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Player Spotlight: DE Derek Rivers

A detailed look at Derek Rivers' fantasty prospects for 2017 and beyond.

POSITIVES

  • Rivers has a relentless motor and is a consistent player.

  • His short-area quickness and closing burst are centerpieces of his game.

  • Rivers’ eventual usage is likely to be similar to that of Chandler Jones.

NEGATIVES

  • He did not face the level of competition in college that one might want to see.

  • Rivers’ arm length and hand size are not prototypical for his position.

  • He will need to develop a better understanding of pass rush moves and NFL blocking schemes before he is ready to compete on the next level. 

VALUE UNEARTHED

Love them or hate them, it cannot be disputed that the Patriots have a track record of getting exceptional production out of mid-to-late-round or undrafted talent. Tom Brady is the supreme example of this concept, but Julian Edelman, David Givens, Dan Koppen, Logan Ryan, Aaron Hernandez, and others were drafted in the third round or later and went on to flourish as starters. Part of the reason for this is because Bill Belichick is the coach, but he’s also the de facto General Manager in New England. When he decides to take a player, he knows exactly how that player can be deployed in his schemes and puts him to work in that role. This kind of organizational clarity is rare in the National Football League and is a big reason that we pay special attention to whom the Patriots pick.  In this year’s draft, there was a player taken who is likely to end up on the aforementioned list: Derek Rivers, defensive end from Youngstown State.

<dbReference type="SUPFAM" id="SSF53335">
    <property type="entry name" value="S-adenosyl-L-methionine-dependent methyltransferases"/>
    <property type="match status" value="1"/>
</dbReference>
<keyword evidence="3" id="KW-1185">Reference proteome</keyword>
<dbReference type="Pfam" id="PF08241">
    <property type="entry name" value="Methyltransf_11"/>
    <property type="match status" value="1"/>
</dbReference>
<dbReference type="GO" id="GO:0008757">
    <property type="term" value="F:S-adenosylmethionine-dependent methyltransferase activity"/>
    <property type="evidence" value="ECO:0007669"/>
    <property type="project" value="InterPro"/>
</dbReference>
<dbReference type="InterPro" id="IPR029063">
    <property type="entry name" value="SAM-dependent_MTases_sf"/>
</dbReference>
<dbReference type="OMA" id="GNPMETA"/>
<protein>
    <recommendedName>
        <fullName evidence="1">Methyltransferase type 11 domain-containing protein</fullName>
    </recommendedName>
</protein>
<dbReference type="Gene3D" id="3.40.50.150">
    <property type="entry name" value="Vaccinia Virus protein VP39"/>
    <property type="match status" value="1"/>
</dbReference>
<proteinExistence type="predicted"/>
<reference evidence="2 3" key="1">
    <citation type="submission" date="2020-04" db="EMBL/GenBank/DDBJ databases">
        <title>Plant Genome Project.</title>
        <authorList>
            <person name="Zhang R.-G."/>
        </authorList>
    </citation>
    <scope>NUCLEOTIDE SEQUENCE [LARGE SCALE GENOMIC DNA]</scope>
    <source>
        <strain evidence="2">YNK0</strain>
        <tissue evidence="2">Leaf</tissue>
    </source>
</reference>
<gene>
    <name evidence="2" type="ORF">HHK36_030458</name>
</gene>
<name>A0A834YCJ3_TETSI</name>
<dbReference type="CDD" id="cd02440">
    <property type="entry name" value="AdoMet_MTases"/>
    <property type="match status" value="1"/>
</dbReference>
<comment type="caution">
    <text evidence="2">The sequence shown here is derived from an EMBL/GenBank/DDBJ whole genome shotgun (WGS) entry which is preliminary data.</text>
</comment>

FLOW LIKE RIVERS

There’s much to like about Rivers. Watching him, you don’t see brilliance on one play, followed by head-scratching decision-making on the next-- he is a consistent player. His motor is always running hot and you will never witness him taking plays off. His lateral quickness on tape is eye-popping and will help him to generate explosion in limited space. Additionally, his burst around the edge is excellent and he closes quickly on opposing passers and ball carriers. Rivers is good at keeping his pads level when taking on blockers, and that will be very important at the NFL level. Rivers isn’t just a pass rusher-- he’s also an accomplished run defender. He excels at setting the edge and doesn’t allow ball carriers to break runs to the outside.

How Rivers is likely to be used is intriguing. He’ll have downs where he plays in a stand-up linebacker role and downs where he puts his hand in the dirt, much like Chandler Jones did when he played in New England. Jones was very valuable in this role for the Patriots and they have missed having a player like that since he was shipped off to Arizona in a trade. Rivers could easily fit into that niche and put up similar stats in time.

DOES RIVERS REEK?

Some are worried about the level of competition Rivers faced in college. Youngstown State is in the Football Championship Subdivision, where schools are smaller and where few players go on to compete in the NFL. Rivers’ dominant Senior Bowl practice and NFL Combine performances should allay those fears somewhat. Players that check those two boxes often will fit into the NFL, even if it takes some time to develop their skills to match up with pedigreed opponents.